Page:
All of Trigiani’s books are about “la famiglia” and no one does a better job of it; you can practically taste the macaroni and gravy as you read. If you are looking for a beautiful escape, look no further. Kiss Carlo is an intoxicating getaway, a vacation read I wouldn’t want to miss, and neither should you!

7/17 Stacy Alesi, AKA the BookBitch™

KISS CARLO by Adriana Trigiani. Harper (June 20, 2017). ISBN 978-0062319227. 544p.



June 29, 2017

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A Butternut Lake Novel

This was my first time reading this author, and I intend to read more of these Butternut Lake books. This was a really good, fast fun read, perfect for summer.

Of course it probably helps that the main character, Billy, is the small town librarian – that always gets me interested. She is a single mom, the result of a one-night stand, her first time having sex, when she was 18 years old. The father was a fishing guide in Alaska, and by the time she realized that she was pregnant, he had moved on with no forwarding address. Luckily, she has wonderful parents who support her and help her raise her son, Luke.

Fast forward several years and Luke is a young teen. Billy’s dad passed away, and they are both having a hard time dealing with it, but Luke refuses to discuss it. He has made a couple of new friends and is getting into trouble with them – getting suspended on the last day of school, then getting arrested for graffiti. This is a very small town in northern Minnesota, and the cop knows Luke is a good kid so he gets off with just a warning. But Billy is worried about how to handle this new person who is living in her son’s skin.

One day at work, Billy is looking out the window and sees a man driving a Porsche being ticketed. Cal is really good looking and turns out to be staying with his sister for the summer, while going through a divorce and selling off his partnership in a Seattle architecture firm. Eventually, Billy and Cal meet and there is a strong attraction, but things move slowly for a while. Billy is dealing with Luke, and Cal has his issues but they keep bumping into one another and things progress nicely.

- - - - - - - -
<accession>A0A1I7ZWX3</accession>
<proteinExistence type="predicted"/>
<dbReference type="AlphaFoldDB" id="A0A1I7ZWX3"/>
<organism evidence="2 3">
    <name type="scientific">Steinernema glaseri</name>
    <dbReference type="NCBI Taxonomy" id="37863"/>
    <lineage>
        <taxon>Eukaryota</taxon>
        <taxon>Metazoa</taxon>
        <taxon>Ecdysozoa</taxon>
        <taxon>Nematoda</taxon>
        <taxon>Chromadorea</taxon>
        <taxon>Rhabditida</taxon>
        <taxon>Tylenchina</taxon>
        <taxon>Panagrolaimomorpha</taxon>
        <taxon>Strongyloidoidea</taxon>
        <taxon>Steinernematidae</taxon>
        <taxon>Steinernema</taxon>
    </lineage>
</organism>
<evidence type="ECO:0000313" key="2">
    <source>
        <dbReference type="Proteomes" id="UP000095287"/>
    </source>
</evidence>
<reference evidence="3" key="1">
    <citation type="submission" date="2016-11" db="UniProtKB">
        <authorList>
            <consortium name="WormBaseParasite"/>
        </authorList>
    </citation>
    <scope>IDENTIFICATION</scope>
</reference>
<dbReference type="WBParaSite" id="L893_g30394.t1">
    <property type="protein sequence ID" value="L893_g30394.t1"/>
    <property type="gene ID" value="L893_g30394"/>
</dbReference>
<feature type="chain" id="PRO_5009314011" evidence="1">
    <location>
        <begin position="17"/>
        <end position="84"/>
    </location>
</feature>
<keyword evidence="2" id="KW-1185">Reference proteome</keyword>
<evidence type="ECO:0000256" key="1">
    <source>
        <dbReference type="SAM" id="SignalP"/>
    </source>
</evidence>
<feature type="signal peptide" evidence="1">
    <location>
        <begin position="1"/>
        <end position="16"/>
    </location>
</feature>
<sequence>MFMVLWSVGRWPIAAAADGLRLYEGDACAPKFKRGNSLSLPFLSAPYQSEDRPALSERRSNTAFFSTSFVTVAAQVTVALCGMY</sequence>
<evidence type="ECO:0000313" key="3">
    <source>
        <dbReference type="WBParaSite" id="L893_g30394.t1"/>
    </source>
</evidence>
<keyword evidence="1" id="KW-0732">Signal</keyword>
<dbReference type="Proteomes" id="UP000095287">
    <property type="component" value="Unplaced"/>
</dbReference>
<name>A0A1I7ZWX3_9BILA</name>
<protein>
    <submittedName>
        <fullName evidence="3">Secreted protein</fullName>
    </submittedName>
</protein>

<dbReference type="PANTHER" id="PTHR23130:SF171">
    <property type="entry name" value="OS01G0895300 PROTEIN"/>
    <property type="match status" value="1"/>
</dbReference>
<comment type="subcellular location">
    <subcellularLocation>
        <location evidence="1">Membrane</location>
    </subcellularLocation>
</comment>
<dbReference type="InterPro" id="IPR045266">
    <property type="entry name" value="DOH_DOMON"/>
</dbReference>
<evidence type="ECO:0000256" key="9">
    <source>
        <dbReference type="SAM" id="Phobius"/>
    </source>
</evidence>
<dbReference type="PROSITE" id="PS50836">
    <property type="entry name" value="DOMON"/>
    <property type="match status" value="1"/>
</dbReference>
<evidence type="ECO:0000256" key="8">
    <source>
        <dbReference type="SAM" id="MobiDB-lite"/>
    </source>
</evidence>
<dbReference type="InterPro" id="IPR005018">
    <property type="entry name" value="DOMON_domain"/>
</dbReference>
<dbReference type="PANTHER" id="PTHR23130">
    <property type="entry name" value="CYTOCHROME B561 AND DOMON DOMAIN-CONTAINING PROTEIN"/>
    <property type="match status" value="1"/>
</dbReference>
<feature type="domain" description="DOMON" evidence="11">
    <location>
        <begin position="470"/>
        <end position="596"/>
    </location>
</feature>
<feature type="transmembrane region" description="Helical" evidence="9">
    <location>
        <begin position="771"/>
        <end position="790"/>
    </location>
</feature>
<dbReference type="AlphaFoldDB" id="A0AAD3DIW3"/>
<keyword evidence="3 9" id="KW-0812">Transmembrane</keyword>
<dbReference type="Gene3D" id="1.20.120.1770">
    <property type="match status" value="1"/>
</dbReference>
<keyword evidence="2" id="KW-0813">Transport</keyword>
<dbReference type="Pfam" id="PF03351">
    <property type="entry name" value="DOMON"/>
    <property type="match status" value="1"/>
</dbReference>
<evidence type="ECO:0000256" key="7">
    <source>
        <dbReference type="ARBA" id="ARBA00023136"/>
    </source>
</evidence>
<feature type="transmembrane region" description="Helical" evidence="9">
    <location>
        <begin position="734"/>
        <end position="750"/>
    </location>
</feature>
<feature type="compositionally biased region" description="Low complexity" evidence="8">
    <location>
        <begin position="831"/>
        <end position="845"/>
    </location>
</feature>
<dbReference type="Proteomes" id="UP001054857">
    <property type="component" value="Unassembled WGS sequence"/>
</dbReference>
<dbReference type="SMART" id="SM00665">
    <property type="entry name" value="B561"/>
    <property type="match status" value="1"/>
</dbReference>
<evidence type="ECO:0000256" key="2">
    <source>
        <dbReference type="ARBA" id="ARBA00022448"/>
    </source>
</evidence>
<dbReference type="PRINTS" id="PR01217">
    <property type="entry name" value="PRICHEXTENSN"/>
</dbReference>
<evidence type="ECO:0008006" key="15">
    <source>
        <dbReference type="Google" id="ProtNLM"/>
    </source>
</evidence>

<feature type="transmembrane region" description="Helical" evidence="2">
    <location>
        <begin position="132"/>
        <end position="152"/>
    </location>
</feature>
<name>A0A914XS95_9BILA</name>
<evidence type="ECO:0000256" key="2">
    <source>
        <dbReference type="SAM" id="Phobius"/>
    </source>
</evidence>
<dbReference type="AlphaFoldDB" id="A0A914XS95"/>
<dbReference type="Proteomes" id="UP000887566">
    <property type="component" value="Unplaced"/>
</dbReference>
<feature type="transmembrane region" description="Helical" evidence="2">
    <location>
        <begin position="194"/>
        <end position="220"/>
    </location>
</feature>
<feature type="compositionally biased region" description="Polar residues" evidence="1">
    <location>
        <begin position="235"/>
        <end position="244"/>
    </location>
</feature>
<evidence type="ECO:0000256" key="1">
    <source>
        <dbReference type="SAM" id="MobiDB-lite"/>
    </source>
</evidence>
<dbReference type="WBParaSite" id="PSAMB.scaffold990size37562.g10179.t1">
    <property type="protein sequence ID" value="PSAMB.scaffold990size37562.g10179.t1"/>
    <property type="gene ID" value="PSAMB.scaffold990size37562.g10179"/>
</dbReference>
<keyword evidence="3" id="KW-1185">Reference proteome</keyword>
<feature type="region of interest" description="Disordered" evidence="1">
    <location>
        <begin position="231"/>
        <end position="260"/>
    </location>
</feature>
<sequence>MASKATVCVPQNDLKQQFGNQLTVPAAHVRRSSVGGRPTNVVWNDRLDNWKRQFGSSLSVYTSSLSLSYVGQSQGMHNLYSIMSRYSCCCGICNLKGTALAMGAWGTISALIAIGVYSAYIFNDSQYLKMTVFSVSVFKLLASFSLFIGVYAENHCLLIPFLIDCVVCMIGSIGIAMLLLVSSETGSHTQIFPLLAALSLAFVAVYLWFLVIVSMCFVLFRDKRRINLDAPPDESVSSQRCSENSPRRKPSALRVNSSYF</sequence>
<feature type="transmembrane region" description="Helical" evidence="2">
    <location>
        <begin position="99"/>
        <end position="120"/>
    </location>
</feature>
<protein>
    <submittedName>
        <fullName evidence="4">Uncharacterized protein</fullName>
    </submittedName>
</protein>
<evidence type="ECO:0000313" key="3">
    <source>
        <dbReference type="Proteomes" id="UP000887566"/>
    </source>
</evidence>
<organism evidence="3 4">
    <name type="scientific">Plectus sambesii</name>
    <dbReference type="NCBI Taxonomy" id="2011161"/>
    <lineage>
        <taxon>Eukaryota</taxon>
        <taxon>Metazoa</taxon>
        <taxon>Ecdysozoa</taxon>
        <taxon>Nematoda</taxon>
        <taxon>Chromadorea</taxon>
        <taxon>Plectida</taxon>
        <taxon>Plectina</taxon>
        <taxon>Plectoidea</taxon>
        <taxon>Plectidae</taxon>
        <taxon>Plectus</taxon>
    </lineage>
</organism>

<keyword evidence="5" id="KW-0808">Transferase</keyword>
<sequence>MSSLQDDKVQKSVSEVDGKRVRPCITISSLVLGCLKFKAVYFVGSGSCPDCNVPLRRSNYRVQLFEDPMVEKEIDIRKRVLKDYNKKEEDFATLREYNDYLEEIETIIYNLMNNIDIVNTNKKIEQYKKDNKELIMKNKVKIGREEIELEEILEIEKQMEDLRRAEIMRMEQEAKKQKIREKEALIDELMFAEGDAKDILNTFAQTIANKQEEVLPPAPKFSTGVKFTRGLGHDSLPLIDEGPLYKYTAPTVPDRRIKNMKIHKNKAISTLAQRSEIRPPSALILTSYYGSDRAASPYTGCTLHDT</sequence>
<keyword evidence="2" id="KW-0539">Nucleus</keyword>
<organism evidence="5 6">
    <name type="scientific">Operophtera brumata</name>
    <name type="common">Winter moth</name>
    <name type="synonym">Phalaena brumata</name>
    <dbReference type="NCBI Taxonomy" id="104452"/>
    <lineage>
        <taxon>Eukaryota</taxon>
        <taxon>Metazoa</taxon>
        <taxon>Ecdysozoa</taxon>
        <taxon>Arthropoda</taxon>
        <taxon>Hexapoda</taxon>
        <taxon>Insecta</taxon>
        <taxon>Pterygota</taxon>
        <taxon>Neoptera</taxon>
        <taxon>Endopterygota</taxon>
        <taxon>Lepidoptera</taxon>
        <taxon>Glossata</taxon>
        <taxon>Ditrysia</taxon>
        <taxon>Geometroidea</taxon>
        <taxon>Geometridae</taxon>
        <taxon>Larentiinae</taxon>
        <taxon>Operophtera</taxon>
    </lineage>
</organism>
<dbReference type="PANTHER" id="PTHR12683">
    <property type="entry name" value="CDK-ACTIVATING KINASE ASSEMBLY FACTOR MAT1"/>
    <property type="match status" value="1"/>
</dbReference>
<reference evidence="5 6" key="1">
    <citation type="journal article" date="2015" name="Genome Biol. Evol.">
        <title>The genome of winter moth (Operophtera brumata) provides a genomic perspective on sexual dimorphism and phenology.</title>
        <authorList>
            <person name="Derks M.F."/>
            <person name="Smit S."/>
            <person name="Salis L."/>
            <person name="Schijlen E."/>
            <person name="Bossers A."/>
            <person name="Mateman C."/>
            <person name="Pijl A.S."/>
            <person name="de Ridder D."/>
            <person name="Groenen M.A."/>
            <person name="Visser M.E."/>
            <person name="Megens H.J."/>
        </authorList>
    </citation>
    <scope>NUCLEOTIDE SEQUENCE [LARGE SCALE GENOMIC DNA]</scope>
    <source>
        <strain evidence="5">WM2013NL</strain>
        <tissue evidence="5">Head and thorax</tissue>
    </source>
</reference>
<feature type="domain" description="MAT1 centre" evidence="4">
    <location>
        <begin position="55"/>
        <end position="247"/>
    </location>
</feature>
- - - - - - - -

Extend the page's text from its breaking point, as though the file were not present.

This was a one night read for me. I loved these characters and the small town life – an idyllic summer read. Unfortunately, my library only has digital audiobooks of her earlier books – going to have to see what I can do about that!

6/17 Stacy Alesi, AKA the BookBitch™

THE LIGHT IN SUMMER by Mary McNear. Thomas Dunne Books (September 6, 2016).  ISBN 978-1250089090.  304p.


THE IDENTICALS by Elin Hilderbrand

June 28, 2017

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The problem with this book is that I liked the characters so much that I was truly sorry to turn the last page. I want to spend more time with them, I want to see what happens in the rest of their lives.

The title refers to identical twins, Tabitha and Harper Frost. Growing up, they were as close as you’d expect identical twins to be, but then their parents divorced. Eleanor, the tyrannical, blue-blooded mother, decreed that each parent would take custody of one child, splitting the fourteen-year-old girls apart. They both want to go with their easy going father, but a game of Rock, Paper, Scissors makes the determination and shapes the rest of their lives.

Harper goes off to live with her father in his ramshackle house on Martha’s Vinyard, while Tabitha lives in the family compound 11 miles away on Nantucket. Harper makes one bad decision after another and is often the talk of the town. But her latest peccadillo – an affair with her father’s married doctor, really pushed the Vinyard folk over the edge.

Tabitha, who also never marries, nonetheless has children with her partner. But the wedge between the twins becomes insurmountable after Tabitha gives birth to a second child, premature son, who dies a few months later. Tabitha blames Harper, but her grief is neverending, chasing away her daughter’s father, who eventually marries and has his own family.

Eleanor, the family matriarch, is a fashion designer, somewhat reminiscent of Gloria Vanderbilt. Tabitha lives with her surly, out of control teenage daughter in the guest house on the property, and works for her mother, managing the store on Nantucket. And then her father dies.

Harper plans the celebration party her father wanted, and her mother, sister and niece all attend, but the rift is still strong. He has left the house to both girls, leaving them with a dilemma; sell it as a teardown, or invest beaucoup bucks and renovate, selling for much, much more.